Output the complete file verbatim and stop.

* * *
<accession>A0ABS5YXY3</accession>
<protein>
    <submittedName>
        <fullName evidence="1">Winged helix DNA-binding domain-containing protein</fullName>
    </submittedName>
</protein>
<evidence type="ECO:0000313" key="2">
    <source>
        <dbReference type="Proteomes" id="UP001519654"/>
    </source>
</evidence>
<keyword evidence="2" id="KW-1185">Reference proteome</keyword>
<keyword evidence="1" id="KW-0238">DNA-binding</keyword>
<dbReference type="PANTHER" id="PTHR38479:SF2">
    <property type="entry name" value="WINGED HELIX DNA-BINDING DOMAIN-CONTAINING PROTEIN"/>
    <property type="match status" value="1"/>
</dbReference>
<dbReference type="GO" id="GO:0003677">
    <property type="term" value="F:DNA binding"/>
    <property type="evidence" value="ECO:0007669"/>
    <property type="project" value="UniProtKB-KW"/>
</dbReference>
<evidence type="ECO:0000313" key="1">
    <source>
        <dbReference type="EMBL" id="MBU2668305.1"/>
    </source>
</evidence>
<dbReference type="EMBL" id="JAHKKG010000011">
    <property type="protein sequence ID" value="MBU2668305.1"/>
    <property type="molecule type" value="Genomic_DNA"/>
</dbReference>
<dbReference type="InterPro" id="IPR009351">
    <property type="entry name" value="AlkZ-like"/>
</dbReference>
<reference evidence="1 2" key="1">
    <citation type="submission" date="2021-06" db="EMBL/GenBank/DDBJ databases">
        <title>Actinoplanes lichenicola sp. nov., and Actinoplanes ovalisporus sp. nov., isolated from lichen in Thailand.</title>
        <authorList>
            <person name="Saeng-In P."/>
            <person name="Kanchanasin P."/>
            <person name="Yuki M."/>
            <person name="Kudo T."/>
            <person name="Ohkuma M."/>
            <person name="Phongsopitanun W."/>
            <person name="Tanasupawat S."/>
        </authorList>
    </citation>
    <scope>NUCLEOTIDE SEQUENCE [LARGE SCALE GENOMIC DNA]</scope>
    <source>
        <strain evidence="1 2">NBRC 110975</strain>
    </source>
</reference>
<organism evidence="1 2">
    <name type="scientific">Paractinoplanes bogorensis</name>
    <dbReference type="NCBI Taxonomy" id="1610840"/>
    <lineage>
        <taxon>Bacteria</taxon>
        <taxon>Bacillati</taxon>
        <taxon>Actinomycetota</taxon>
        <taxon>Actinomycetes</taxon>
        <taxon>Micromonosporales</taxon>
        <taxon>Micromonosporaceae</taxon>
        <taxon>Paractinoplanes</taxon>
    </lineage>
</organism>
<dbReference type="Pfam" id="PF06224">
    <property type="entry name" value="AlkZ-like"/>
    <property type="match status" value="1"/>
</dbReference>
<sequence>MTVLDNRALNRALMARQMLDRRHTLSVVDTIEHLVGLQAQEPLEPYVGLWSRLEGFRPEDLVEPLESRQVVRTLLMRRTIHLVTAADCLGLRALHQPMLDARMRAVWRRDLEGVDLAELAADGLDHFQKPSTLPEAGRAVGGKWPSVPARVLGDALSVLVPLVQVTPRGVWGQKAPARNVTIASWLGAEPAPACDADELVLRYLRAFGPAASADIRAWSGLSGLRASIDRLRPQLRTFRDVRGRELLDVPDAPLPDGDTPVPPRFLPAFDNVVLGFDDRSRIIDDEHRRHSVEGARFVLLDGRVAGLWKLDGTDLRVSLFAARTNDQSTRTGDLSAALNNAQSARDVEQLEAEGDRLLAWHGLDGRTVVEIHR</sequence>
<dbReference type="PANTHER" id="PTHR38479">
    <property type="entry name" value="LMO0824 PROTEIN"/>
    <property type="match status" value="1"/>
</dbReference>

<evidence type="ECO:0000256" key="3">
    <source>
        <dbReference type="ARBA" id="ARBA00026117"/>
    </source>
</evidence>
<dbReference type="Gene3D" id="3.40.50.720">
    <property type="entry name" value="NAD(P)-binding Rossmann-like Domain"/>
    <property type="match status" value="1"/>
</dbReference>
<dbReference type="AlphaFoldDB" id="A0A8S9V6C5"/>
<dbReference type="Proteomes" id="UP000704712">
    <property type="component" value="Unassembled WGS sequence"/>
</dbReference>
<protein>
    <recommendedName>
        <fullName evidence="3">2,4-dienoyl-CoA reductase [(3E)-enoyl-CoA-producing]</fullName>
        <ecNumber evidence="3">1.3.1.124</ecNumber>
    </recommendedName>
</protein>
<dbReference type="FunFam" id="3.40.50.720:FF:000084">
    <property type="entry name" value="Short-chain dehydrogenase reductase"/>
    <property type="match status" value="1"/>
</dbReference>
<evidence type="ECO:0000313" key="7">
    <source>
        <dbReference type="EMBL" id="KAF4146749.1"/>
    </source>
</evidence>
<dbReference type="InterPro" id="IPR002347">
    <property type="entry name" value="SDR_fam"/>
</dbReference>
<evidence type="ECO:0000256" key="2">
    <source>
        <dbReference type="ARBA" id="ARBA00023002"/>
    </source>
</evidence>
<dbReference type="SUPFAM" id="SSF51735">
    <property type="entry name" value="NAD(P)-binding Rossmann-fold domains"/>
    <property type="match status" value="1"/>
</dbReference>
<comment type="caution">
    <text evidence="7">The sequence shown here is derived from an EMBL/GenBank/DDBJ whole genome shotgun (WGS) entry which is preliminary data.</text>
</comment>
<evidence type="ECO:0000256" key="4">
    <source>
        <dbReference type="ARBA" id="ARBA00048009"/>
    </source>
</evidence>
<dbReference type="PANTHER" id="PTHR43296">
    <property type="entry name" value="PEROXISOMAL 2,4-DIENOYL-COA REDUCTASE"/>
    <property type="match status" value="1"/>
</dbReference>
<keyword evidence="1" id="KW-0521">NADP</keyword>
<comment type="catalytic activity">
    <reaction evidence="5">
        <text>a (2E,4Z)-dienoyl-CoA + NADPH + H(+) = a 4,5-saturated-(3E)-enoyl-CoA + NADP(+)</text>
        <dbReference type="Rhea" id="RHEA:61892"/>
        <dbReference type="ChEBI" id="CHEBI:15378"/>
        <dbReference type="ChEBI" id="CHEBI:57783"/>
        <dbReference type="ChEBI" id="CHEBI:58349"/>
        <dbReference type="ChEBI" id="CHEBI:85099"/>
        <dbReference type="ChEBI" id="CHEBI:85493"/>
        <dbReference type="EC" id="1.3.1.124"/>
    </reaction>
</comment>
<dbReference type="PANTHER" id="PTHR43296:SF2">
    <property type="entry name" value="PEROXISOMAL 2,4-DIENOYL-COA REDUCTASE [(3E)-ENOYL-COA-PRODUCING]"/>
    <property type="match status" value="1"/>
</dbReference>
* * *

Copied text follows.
<accession>A0ABS5YXY3</accession>
<protein>
    <submittedName>
        <fullName evidence="1">Winged helix DNA-binding domain-containing protein</fullName>
    </submittedName>
</protein>
<evidence type="ECO:0000313" key="2">
    <source>
        <dbReference type="Proteomes" id="UP001519654"/>
    </source>
</evidence>
<keyword evidence="2" id="KW-1185">Reference proteome</keyword>
<keyword evidence="1" id="KW-0238">DNA-binding</keyword>
<dbReference type="PANTHER" id="PTHR38479:SF2">
    <property type="entry name" value="WINGED HELIX DNA-BINDING DOMAIN-CONTAINING PROTEIN"/>
    <property type="match status" value="1"/>
</dbReference>
<dbReference type="GO" id="GO:0003677">
    <property type="term" value="F:DNA binding"/>
    <property type="evidence" value="ECO:0007669"/>
    <property type="project" value="UniProtKB-KW"/>
</dbReference>
<evidence type="ECO:0000313" key="1">
    <source>
        <dbReference type="EMBL" id="MBU2668305.1"/>
    </source>
</evidence>
<dbReference type="EMBL" id="JAHKKG010000011">
    <property type="protein sequence ID" value="MBU2668305.1"/>
    <property type="molecule type" value="Genomic_DNA"/>
</dbReference>
<dbReference type="InterPro" id="IPR009351">
    <property type="entry name" value="AlkZ-like"/>
</dbReference>
<reference evidence="1 2" key="1">
    <citation type="submission" date="2021-06" db="EMBL/GenBank/DDBJ databases">
        <title>Actinoplanes lichenicola sp. nov., and Actinoplanes ovalisporus sp. nov., isolated from lichen in Thailand.</title>
        <authorList>
            <person name="Saeng-In P."/>
            <person name="Kanchanasin P."/>
            <person name="Yuki M."/>
            <person name="Kudo T."/>
            <person name="Ohkuma M."/>
            <person name="Phongsopitanun W."/>
            <person name="Tanasupawat S."/>
        </authorList>
    </citation>
    <scope>NUCLEOTIDE SEQUENCE [LARGE SCALE GENOMIC DNA]</scope>
    <source>
        <strain evidence="1 2">NBRC 110975</strain>
    </source>
</reference>
<organism evidence="1 2">
    <name type="scientific">Paractinoplanes bogorensis</name>
    <dbReference type="NCBI Taxonomy" id="1610840"/>
    <lineage>
        <taxon>Bacteria</taxon>
        <taxon>Bacillati</taxon>
        <taxon>Actinomycetota</taxon>
        <taxon>Actinomycetes</taxon>
        <taxon>Micromonosporales</taxon>
        <taxon>Micromonosporaceae</taxon>
        <taxon>Paractinoplanes</taxon>
    </lineage>
</organism>
<dbReference type="Pfam" id="PF06224">
    <property type="entry name" value="AlkZ-like"/>
    <property type="match status" value="1"/>
</dbReference>
<sequence>MTVLDNRALNRALMARQMLDRRHTLSVVDTIEHLVGLQAQEPLEPYVGLWSRLEGFRPEDLVEPLESRQVVRTLLMRRTIHLVTAADCLGLRALHQPMLDARMRAVWRRDLEGVDLAELAADGLDHFQKPSTLPEAGRAVGGKWPSVPARVLGDALSVLVPLVQVTPRGVWGQKAPARNVTIASWLGAEPAPACDADELVLRYLRAFGPAASADIRAWSGLSGLRASIDRLRPQLRTFRDVRGRELLDVPDAPLPDGDTPVPPRFLPAFDNVVLGFDDRSRIIDDEHRRHSVEGARFVLLDGRVAGLWKLDGTDLRVSLFAARTNDQSTRTGDLSAALNNAQSARDVEQLEAEGDRLLAWHGLDGRTVVEIHR</sequence>
<dbReference type="PANTHER" id="PTHR38479">
    <property type="entry name" value="LMO0824 PROTEIN"/>
    <property type="match status" value="1"/>
</dbReference>

<evidence type="ECO:0000256" key="3">
    <source>
        <dbReference type="ARBA" id="ARBA00026117"/>
    </source>
</evidence>
<dbReference type="Gene3D" id="3.40.50.720">
    <property type="entry name" value="NAD(P)-binding Rossmann-like Domain"/>
    <property type="match status" value="1"/>
</dbReference>
<dbReference type="AlphaFoldDB" id="A0A8S9V6C5"/>
<dbReference type="Proteomes" id="UP000704712">
    <property type="component" value="Unassembled WGS sequence"/>
</dbReference>
<protein>
    <recommendedName>
        <fullName evidence="3">2,4-dienoyl-CoA reductase [(3E)-enoyl-CoA-producing]</fullName>
        <ecNumber evidence="3">1.3.1.124</ecNumber>
    </recommendedName>
</protein>
<dbReference type="FunFam" id="3.40.50.720:FF:000084">
    <property type="entry name" value="Short-chain dehydrogenase reductase"/>
    <property type="match status" value="1"/>
</dbReference>
<evidence type="ECO:0000313" key="7">
    <source>
        <dbReference type="EMBL" id="KAF4146749.1"/>
    </source>
</evidence>
<dbReference type="InterPro" id="IPR002347">
    <property type="entry name" value="SDR_fam"/>
</dbReference>
<evidence type="ECO:0000256" key="2">
    <source>
        <dbReference type="ARBA" id="ARBA00023002"/>
    </source>
</evidence>
<dbReference type="SUPFAM" id="SSF51735">
    <property type="entry name" value="NAD(P)-binding Rossmann-fold domains"/>
    <property type="match status" value="1"/>
</dbReference>
<comment type="caution">
    <text evidence="7">The sequence shown here is derived from an EMBL/GenBank/DDBJ whole genome shotgun (WGS) entry which is preliminary data.</text>
</comment>
<evidence type="ECO:0000256" key="4">
    <source>
        <dbReference type="ARBA" id="ARBA00048009"/>
    </source>
</evidence>
<dbReference type="PANTHER" id="PTHR43296">
    <property type="entry name" value="PEROXISOMAL 2,4-DIENOYL-COA REDUCTASE"/>
    <property type="match status" value="1"/>
</dbReference>
<keyword evidence="1" id="KW-0521">NADP</keyword>
<comment type="catalytic activity">
    <reaction evidence="5">
        <text>a (2E,4Z)-dienoyl-CoA + NADPH + H(+) = a 4,5-saturated-(3E)-enoyl-CoA + NADP(+)</text>
        <dbReference type="Rhea" id="RHEA:61892"/>
        <dbReference type="ChEBI" id="CHEBI:15378"/>
        <dbReference type="ChEBI" id="CHEBI:57783"/>
        <dbReference type="ChEBI" id="CHEBI:58349"/>
        <dbReference type="ChEBI" id="CHEBI:85099"/>
        <dbReference type="ChEBI" id="CHEBI:85493"/>
        <dbReference type="EC" id="1.3.1.124"/>
    </reaction>
</comment>
<dbReference type="PANTHER" id="PTHR43296:SF2">
    <property type="entry name" value="PEROXISOMAL 2,4-DIENOYL-COA REDUCTASE [(3E)-ENOYL-COA-PRODUCING]"/>
    <property type="match status" value="1"/>
</dbReference>